Now that COVID-19 pandemic travel restrictions are beginning to ease, our patients are boarding flights and boats in record numbers. Be sure to discuss upcoming travel plans with your patients and discuss the need for routine immunizations (including COVID-19) and any potential travel-related vaccinations at least one month prior to their departure.
Advising patients prior to travel requires you to understand current outbreaks in the travel area along with endemic diseases that are preventable through prophylaxis. A handy website to bookmark and to provide to your patient is the Centers for Disease Control and Prevention (CDC) website on travel health. (https://wwwnc.cdc.gov/travel). This website is a wealth of information to you as a physician but may be overwhelming to your patient.
Take some time to discuss travel health notices and updates with your patient, particularly if the patient is immunocompromised or pregnant. Discuss the use of prophylactic vaccinations or medications along with preventative strategies, such as the utilization of DEET-based insect repellant, mosquito netting, hand washing, choosing food and drink carefully and safe sex practices to minimize travel-related illnesses.
Here are some common travel-related illnesses and the prophylactic methods against them.
Traveler’s diarrhea is the most common travel-related illness, and it’s important enough to discuss here despite the lack of vaccine prevention. The majority of traveler’s diarrhea is bacterial in etiology. Prophylaxis for patients who have underlying severe inflammatory bowel disease; severe vascular, cardiac or renal disease; or who have known severe immunosuppression from transplant or advanced HIV may be appropriate.
There are two drugs currently recommended for prophylaxis of traveler’s diarrhea: rifaximin (first line), and bismuth subsalicylate (second line). For those patients who do not meet the criteria for prophylaxis, discuss traveler’s diarrhea severity and management with your patient, and send your patient with an antibiotic and some loperamide along with instructions.
Hepatitis A (HAV) is a common virus transmitted mainly through the fecal-oral route. Hepatitis A is fully preventable and is now a routine pediatric immunization in the United States.
HAV symptoms include abrupt onset abdominal pain, nausea, vomiting, diarrhea and jaundice. It is typically disabling but self-limiting. Patients with underlying liver disease, pregnant patients and immunocompromised patients are at risk for severe sequelae from HAV.
Vaccines are safe in immunocompromised and pregnant individuals and typically require two (monovalent choices) to three (combined HAV/HBV) doses to complete the vaccination series.
Advise your unvaccinated patients to get at least one dose of vaccine as quickly as possible. A single dose provides protection to most travelers, especially when the vaccine is administered one month prior to departure.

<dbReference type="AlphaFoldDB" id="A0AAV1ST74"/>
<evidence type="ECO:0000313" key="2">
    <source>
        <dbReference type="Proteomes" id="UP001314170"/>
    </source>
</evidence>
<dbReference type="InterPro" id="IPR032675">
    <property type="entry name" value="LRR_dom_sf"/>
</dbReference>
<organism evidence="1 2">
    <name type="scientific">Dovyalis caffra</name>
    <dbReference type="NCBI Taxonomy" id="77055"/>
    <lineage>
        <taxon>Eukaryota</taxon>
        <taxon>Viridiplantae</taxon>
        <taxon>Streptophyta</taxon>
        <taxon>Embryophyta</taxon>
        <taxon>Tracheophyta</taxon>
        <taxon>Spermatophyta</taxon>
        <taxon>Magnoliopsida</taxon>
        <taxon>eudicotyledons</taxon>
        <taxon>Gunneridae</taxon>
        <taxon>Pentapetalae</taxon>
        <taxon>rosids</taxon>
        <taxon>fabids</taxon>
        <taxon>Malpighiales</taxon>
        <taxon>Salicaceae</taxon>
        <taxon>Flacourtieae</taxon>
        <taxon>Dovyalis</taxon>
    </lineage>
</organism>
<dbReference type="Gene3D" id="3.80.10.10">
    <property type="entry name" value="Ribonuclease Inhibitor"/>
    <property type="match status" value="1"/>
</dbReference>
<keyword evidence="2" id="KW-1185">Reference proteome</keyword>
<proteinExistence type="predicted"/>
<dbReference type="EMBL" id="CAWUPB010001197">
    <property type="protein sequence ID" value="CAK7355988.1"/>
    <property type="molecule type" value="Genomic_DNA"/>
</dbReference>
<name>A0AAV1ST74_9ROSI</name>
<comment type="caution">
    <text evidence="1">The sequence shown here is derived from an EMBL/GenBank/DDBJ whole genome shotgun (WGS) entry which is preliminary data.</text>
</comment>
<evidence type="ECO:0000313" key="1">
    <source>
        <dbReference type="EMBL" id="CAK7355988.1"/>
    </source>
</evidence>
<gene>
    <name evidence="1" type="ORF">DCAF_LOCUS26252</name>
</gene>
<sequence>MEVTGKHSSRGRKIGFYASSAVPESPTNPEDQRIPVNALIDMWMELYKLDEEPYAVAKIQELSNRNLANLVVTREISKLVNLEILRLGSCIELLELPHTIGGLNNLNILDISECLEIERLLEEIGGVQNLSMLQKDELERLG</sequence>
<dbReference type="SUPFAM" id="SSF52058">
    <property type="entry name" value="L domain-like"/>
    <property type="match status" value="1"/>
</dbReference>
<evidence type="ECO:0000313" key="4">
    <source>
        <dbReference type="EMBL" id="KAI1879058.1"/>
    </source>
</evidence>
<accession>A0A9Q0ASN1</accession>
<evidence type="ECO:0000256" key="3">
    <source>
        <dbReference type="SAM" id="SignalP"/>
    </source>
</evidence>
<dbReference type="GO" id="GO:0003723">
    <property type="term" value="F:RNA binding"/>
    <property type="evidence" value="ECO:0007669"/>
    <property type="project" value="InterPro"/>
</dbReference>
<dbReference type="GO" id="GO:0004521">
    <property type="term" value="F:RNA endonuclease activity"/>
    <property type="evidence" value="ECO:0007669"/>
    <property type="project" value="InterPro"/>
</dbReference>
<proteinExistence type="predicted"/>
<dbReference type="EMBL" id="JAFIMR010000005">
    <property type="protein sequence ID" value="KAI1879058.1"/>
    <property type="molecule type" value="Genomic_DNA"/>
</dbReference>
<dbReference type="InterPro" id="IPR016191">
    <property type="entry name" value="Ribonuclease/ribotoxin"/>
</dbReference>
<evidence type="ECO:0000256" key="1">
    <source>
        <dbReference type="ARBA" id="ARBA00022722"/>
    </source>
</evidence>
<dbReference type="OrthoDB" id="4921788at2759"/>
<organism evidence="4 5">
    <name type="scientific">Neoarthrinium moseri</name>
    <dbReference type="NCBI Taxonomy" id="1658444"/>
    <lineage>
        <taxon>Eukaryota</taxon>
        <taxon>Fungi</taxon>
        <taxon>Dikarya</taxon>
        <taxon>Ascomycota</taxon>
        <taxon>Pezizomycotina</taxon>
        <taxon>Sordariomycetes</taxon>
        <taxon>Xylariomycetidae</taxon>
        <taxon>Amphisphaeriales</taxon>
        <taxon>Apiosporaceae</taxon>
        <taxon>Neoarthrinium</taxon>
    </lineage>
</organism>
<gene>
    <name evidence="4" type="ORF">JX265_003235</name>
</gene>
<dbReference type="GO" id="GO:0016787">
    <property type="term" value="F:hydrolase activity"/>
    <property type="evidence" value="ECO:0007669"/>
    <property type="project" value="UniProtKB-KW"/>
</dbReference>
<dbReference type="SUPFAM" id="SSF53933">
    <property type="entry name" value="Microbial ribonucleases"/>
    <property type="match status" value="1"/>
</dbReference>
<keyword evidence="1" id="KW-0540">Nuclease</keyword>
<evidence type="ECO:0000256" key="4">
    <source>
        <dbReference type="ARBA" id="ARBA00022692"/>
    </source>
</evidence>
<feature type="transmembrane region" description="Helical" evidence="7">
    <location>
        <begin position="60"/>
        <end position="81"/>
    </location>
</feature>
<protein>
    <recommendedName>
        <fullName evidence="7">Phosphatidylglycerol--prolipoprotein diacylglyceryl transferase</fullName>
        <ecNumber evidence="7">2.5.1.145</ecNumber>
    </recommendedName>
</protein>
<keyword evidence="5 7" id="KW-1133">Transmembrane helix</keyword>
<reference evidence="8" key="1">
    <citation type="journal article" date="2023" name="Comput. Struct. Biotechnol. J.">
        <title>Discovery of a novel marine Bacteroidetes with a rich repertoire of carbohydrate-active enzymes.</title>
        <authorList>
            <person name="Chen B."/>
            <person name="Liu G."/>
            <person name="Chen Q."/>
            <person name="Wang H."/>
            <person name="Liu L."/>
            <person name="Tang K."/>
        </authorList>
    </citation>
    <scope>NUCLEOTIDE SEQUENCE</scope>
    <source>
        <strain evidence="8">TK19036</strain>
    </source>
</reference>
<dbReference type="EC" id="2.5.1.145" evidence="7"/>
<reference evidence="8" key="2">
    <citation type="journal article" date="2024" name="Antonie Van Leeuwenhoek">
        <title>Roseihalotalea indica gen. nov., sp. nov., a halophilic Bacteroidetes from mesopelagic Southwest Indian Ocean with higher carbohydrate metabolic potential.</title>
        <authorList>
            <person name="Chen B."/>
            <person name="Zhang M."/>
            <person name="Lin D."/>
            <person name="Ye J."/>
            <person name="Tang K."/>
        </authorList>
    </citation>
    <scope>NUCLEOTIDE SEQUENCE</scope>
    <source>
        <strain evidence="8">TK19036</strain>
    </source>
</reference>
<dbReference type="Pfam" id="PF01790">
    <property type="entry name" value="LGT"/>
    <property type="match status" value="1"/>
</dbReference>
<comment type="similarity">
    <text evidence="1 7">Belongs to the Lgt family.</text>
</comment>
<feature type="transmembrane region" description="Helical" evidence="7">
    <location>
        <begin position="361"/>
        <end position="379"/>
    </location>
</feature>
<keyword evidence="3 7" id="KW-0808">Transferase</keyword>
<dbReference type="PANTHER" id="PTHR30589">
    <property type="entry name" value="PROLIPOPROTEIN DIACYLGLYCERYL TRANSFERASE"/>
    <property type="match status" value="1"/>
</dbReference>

Salmonella enterica S. Typhi, the causative agent for typhoid fever, has burdened developing countries for centuries. It is typically transmitted via the fecal-oral route and commonly ingested in contaminated food and water. The bacteria is commonly found in countries with poor sanitation infrastructure. Symptoms include high fever, weakness, stomach pain, diarrhea and occasional rash.
Two types of vaccinations are available: oral live-attenuated and intramuscular polysaccharide vaccine. The live-attenuated oral (pill) vaccine is appropriate for patients who are older than 6 and can swallow pills. It needs to be completed one week prior to travel. As this vaccine is live attenuated, certain immunocompromised populations should avoid it. It can protect your patient for up to 5 years. The polysaccharide vaccine protects your patient for 2 years and should be administered two weeks prior to travel (either initial shot or booster if >2 years have lapsed since last dose).
Neither typhoid vaccine offers 100% protection, so you should emphasize careful food and drink choices for your patients. Patients going to visit friends and relatives are at higher risk of acquiring typhoid fever because of less careful food and drink choices.
Vibrio cholerae is the pathogen associated with cholera, a once feared but now rare form of deadly diarrhea. Transmitted via the fecal-oral route, outbreaks of cholera are typically associated with food or water contamination.
Cholera risk is highest in areas of the world with poor sanitation infrastructure. Travelers to a cholera endemic area or an area with recent (1 year or less) cholera outbreak should consider vaccination with Vaxchora, particularly travelers to remote areas where rapid receipt of treatment for cholera is unlikely. Vaxchora is a live attenuated vaccine given at least 10 days prior to travel for individuals aged 2-64.
Travel Illness Spread by Direct Contact
Hepatitis B virus (HBV) is a global illness spread through blood and body fluids of infected people. HBV can cause acute hepatitis similar to HAV infection; however, unlike HAV, HBV can develop into a chronic infection.
Many different formulations of highly effective vaccination exist, and HBV vaccination became part of routine childhood immunization series in the United States in 1991. Current available vaccination formulations include: Heplisav-B as a two-dose (day 0 and 1 month) or Engerix-B, Recombivax HB and Twinrix (HAV/HBV) as a three-dose, 0-, 1-and 6 month schedule.
Unvaccinated travelers of all ages traveling to areas of endemic HBV transmission should receive vaccination prior to departure. HAV/HBV unvaccinated travelers can receive Twinrix (HAV/HBV) in the following accelerated schedule: day 0, 7 and 21-30 with a booster at 12 months for long-term immunity.